“Phantom Thread” weaves a haunting romance


“”Phantom Thread” is a film that resists categorization. On one level, it’s a beautifully filmed period romance. On another, it’s a dark and unsettling analysis of a deeply screwed up relationship. Its tone is dignified and self-serious, which makes the moments it undercuts that seriousness with a well-placed joke that much more hilarious. In other words, it’s a Paul Thomas Anderson movie.

Reynolds Woodcock

Phantom Thread continues PTA’s fascination for historical dramas seen through the lens of an unusual protagonist. From Plainview’s raging oilman, to Quell’s traumatized veteran, to Doc’s hippy detective, Anderson’s uniquely character-driven approach to history has given us some really insightful works of art. 

What those movies have in common are their emotionally messy characters. However, in “Phantom Thread,” the protagonist, Reynolds Woodcock, is all poise. His dialogue is carefully chosen. He seems like he analyzes everything like a scientist. And his desire for order is downright obsessive. Daniel Day Lewis’s performance could easily be categorized as stuffy and overcontrolled. But that would be ignoring his sharp sense of humor and the light touch he brings to his role. Even the moments when he drops the “high class” act and explodes, move with a natural rhythm that speaks to an actor who understands his character inside out. If this is going to be the actor’s last performance, he will definitely end his career on a high note.


However, while Daniel Day-Lewis may have been given top billing, the real star of the show is Vicky Krieps as his lover/muse Alma. We think we know Alma the moment we see her. She’s clumsy, sweet, and with a good sense of humor. Basically, the type of warm-hearted person you would expect to melt Woodcock’s icy exterior. And while the two do eventually fall for each other, the films begin to uncover what an unsettlingly strange person Alma really is.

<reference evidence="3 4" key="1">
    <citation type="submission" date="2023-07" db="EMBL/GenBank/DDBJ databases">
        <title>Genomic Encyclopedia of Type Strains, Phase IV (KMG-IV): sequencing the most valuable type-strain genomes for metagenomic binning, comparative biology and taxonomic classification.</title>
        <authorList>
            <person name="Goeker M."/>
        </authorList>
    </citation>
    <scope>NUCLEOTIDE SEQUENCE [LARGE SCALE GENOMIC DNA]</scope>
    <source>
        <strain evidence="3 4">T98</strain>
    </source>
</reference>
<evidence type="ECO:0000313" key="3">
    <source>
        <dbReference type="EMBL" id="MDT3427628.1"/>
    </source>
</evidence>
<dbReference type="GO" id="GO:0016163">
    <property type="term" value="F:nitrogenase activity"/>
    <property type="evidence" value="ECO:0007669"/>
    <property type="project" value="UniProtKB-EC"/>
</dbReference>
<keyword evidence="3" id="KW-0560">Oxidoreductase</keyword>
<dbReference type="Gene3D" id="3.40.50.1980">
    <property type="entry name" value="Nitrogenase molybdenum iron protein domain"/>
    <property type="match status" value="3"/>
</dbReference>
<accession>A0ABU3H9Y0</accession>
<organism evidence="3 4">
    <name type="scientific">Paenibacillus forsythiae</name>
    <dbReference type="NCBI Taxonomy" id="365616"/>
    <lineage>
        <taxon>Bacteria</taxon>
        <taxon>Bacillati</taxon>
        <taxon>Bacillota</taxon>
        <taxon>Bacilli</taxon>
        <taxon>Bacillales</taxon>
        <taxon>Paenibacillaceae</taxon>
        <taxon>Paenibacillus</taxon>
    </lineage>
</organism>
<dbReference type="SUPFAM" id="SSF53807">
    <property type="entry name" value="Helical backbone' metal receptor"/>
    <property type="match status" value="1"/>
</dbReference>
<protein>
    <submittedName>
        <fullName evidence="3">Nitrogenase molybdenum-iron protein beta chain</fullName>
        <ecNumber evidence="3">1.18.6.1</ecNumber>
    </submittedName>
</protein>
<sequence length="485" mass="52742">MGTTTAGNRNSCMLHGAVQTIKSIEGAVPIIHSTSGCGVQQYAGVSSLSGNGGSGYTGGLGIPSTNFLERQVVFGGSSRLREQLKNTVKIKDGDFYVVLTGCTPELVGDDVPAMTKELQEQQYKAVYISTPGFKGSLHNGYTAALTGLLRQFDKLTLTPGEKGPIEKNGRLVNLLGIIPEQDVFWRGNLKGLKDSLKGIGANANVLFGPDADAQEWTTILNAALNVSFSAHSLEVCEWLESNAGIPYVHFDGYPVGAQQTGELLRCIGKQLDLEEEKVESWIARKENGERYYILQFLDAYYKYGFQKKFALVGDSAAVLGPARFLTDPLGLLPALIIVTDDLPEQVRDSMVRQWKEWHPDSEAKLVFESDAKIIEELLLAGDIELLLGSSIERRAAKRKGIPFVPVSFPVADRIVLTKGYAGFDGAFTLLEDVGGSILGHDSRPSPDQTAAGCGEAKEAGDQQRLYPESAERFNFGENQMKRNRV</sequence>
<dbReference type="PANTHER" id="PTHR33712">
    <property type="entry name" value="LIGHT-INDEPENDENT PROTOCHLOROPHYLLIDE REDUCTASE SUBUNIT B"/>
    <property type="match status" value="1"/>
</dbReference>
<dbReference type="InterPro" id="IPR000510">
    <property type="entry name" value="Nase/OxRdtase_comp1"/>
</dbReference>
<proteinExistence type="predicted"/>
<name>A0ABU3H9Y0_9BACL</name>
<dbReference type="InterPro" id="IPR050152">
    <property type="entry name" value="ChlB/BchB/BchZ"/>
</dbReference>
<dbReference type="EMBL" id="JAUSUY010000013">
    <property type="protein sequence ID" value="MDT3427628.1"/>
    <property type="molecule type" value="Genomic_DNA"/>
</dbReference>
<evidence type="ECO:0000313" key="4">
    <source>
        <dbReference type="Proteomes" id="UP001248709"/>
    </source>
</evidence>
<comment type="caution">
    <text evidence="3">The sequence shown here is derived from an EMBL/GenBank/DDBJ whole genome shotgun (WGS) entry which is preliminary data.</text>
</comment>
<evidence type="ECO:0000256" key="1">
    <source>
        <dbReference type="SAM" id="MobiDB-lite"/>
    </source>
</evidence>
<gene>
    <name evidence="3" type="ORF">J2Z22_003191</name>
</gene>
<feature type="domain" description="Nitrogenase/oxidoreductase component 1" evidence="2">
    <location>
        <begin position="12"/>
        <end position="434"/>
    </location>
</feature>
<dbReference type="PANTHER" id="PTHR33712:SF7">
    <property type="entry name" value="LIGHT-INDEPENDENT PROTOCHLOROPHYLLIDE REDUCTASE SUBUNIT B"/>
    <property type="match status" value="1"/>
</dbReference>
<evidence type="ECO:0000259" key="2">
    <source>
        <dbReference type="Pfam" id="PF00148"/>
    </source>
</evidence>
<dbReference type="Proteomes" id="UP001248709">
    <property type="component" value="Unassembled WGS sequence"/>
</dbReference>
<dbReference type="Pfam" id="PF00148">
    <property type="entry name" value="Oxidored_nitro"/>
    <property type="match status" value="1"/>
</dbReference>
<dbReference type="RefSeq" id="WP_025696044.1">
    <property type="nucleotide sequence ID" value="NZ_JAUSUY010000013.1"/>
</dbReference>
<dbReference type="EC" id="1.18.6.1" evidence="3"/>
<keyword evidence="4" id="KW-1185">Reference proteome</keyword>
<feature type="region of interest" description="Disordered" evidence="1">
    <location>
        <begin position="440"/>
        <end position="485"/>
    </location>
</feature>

As these two characters interact, we realize that this isn’t the story of a cruel genius who abuses the people around him. Instead, it’s a power play between two brilliant players who try to exert control over each other. Vicky Krieps is a real standout here, somehow managing to play a character that is so emotionally open yet so mysterious. It sounds like a performance and a character that shouldn’t work, but it does.

The Craftsmanship

As a piece of purely visual art, “Phantom Thread” is dazzling. The colors are rich and vibrant. The camerawork breathlessly guides us through the House of Woodcock. The compositions are straight up immaculate (seriously, every single shot in this movie has the painstaking control you’d find in still photography). There are moments when Anderson abandons his tripod and dolly shots and goes handheld. These shots work to put you right in the moment, making you feel like you’re part of the fast-paced work environment of the house. Anderson’s films have this uncanny ability to feel so authentic that it’s as if you were transported back to that time period. “Phantom Thread” is hands down the most effective example of this transportive quality in his entire filmography.

The Story

PTA’s film is unique partly because of its wide range of influences. On one level, it recalls those stuffy Merchant & Ivory period dramas. But it also reminded me of Alfred Hitchcock movies (the director cited “Rebecca” as a main influence). At the same time, it has the energy and humor of Anderson’s “Punch Drunk Love.” What results is a chamber drama that moves with a unique sense of urgency and finesse. Anderson allows us to view these characters’ psychologies and hangups not through overbearing dramaturgy, but through their behavior.

What’s very interesting to note here is that, while the characters in “Phantom Thread” are no less psychologically complex than Anderson’s other characters, they do have a clarity that’s eluded his previous works. This is both a blessing and a curse. For example, I’ve found my relationship with “The Master” to evolve over time as I uncover more in it, which strengthens my connection to the movie. I feel like if I rewatch “Phantom Thread” I might get new insights into the characters, but my emotional experience would be pretty similar.

However, that shouldn’t be counted as a real detriment against the film. Because “Phantom Thread” is still straight up fantastic. It wears the clothes of a stiff, dignified historical drama, only to reveal its twisted core at the very end. Most period romances usually end on a note of swooning romance or poignant tragedy. But, in the world of Paul Thomas Anderson, things are never that neat. In “Phantom Thread,” there’s no such thing as a definitive resolution, only a desire to explore how messed up his characters really are.


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